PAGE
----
I haven’t posted anything about my writing since the new year, but many of you know my current project is to write the first draft of my second novel in six months, finishing by the end of 2014. It’s a self-imposed deadline, because I have something to prove. I’m very grateful to have the support of so many people spurring me on and asking how it’s going.
But I need to rewind before I can unwind. In just over two weeks, I’ll be back on this gorgeous terrace in Provence where two years ago I wrote the short story on which my new book is based, staying up ’til midnight several nights in a row. It was a game-changer. Everyone thinks I’m joking but that piece was a personal protest against the depiction of female sexuality in Fifty Shades of Grey (I’d recently read the first volume). It came pouring out with a conviction that I hadn’t experienced writing my first novel, then out on submission to agents. I experimented with a different style. It turns out that is my style.
It was the best thing I’d written by far and if that sounds cocky, the sting was that I realised my novel was very mediocre. I was feeling disheartened at my lack of progress and when the new story was shortlisted in the Asham Award and the judges described it as ‘novelistic’ in their very generous comments, they gave me the hope I needed. Someone who didn’t know me thought I could write. I paid for a professional edit, rewrote the novel with confidence and passion and the other missing ingredients, got lots of interest, got a brilliant agent and the rest isn’t history – it’s my present, and I continue to hope, my future.
The story, set in Paris, had a complete arc already. I spent months dreaming up new strands, subplots, etc to expand it into a full-length novel before agreeing with my agent that zooming in was the way to go rather than panning out. It makes a huge difference having the benefit of Diana’s advice and experience this time around – it’s not half as lonely as before.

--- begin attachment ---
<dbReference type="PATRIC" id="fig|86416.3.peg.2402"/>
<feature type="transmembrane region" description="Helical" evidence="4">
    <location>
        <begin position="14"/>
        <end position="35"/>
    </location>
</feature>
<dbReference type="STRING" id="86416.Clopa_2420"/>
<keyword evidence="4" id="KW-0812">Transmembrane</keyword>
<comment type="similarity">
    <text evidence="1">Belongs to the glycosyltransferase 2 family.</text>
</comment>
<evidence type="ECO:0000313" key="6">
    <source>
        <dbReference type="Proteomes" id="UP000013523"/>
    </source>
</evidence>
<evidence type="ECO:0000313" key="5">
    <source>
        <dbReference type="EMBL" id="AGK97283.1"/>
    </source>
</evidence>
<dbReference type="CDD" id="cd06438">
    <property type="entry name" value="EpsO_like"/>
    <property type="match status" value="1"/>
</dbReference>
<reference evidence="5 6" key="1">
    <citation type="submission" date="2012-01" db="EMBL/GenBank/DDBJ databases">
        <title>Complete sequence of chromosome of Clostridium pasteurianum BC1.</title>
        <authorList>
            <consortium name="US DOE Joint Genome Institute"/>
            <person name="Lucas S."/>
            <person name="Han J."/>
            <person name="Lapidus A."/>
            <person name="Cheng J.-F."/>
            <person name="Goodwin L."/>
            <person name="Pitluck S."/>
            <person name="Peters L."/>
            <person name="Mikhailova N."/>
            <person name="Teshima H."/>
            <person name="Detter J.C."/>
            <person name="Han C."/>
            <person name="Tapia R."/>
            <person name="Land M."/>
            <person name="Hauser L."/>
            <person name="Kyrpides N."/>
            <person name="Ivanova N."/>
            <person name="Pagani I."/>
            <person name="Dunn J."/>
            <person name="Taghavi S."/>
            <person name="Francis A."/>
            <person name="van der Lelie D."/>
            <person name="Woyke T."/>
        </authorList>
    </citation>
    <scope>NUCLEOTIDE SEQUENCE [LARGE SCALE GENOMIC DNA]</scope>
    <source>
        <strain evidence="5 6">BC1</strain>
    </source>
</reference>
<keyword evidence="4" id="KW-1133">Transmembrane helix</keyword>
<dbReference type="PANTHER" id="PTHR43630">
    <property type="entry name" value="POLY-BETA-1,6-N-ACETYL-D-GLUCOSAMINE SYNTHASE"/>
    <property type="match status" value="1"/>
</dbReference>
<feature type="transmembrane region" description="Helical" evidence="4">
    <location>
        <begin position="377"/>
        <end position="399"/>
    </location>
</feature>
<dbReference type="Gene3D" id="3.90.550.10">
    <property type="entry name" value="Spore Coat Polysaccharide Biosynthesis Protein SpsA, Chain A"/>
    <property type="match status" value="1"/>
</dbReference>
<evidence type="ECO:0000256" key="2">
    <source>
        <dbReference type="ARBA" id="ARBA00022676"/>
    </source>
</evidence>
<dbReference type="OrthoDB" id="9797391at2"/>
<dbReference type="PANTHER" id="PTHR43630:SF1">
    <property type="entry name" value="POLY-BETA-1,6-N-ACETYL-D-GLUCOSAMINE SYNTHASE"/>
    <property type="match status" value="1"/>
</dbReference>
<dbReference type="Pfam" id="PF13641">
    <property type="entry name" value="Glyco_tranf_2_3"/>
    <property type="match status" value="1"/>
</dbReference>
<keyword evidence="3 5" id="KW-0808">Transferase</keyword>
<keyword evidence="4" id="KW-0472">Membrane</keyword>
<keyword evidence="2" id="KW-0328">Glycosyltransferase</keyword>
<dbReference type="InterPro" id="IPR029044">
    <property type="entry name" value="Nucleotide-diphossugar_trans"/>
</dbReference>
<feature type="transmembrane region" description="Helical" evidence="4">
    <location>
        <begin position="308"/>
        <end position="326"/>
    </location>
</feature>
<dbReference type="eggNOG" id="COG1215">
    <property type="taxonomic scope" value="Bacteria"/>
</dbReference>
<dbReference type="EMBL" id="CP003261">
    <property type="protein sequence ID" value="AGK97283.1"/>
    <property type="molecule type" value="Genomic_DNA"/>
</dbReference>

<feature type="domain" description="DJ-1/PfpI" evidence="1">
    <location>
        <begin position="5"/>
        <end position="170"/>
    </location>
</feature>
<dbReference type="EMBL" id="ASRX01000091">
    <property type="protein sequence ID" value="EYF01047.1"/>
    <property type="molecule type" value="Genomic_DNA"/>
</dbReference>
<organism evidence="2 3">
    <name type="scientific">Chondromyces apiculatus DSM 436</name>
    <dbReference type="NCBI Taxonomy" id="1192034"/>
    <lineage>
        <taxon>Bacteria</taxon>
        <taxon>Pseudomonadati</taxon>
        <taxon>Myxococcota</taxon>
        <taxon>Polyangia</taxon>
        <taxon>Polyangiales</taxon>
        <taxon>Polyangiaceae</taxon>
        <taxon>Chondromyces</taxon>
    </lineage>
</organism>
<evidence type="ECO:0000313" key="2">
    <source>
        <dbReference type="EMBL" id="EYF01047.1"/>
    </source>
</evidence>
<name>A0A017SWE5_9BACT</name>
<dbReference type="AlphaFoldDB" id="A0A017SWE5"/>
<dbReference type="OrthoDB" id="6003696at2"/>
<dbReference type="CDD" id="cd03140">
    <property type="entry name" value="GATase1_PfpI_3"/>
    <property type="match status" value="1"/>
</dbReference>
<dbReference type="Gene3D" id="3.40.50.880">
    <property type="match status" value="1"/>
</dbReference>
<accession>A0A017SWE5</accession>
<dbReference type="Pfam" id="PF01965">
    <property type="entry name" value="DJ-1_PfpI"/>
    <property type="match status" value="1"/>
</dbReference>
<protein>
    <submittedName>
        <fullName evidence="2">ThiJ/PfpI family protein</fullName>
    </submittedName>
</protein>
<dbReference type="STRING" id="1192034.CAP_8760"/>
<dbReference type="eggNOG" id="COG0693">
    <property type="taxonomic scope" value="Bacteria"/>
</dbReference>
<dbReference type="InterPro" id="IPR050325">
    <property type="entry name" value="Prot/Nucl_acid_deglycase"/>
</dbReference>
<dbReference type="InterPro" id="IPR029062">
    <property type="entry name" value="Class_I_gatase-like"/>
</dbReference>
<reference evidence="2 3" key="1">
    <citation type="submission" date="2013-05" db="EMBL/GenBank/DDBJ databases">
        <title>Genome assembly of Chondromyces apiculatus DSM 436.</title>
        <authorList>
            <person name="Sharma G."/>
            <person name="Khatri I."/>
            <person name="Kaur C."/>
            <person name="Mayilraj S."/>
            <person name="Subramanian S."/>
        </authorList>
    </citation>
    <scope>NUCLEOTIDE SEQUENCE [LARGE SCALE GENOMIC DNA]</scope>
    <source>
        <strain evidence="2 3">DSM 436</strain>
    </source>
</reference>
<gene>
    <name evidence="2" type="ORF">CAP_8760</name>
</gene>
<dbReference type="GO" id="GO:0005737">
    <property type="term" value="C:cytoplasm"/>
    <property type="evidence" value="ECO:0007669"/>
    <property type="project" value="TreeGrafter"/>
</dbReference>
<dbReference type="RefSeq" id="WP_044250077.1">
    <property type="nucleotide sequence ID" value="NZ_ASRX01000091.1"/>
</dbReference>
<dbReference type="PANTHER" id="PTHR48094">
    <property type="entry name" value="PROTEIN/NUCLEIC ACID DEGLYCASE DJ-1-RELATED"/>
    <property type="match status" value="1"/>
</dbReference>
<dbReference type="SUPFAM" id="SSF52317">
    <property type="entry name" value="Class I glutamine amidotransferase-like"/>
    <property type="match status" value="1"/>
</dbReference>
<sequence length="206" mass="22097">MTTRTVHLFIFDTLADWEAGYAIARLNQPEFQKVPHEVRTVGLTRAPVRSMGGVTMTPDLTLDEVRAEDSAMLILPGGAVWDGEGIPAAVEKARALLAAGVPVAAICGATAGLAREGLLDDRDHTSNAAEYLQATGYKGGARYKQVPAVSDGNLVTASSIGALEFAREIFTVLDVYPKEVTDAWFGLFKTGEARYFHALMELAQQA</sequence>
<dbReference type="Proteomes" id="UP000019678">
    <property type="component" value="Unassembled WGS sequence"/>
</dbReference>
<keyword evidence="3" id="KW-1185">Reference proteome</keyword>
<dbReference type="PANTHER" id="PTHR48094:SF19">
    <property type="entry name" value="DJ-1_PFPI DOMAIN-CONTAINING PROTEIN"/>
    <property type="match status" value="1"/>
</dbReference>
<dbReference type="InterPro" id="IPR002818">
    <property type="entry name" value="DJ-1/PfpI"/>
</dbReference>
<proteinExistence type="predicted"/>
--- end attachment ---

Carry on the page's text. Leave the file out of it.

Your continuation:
I had a feeling this was going to be intense, but that was the whole idea.
Since I began writing it three months ago, I’ve worked on the manuscript six days out of seven, and last week when both our sons were away, I really went for it, blocking out all distractions until my husband got home from work. In theory I’m knocking out the first draft to have something to work with – a common approach that makes a great deal of sense (and not how I wrote the first one).
In practice, I soon found that sticking to the first draft ‘rule’ of not editing as you go and leaving wrong turns to sort out later doesn’t suit me at all. Nobody can tell you how to write your book. I admire anyone who can cope with it, but I’d find it intimidating having to confront a giant shapeless monster at the next stage. I’m not a fast writer and whilst I can edit (full manuscripts) for eight hours a day, I found doing 2 three-hour stints a day rather than one completely exhausting – locating the words and ideas in my head is one thing, translating them into sentences someone might actually enjoy reading is another, and it’s not something I want to rush. That’s the part I absolutely love.
There have been a few surprises. I never thought I’d get hung up on wordcount and I’m still sceptical about it as a benchmark of progress (I wrote at least 200,000 words to get my final count of 88,000 for book one) but you have to measure it somehow. I’m on course to meet the magic target of 40,000 words before I return to ‘my’ pool amongst the vines in mid-August. It’s often said that if you get this far, you’ll finish the novel, but I knew that already. It helps that I know how it ends!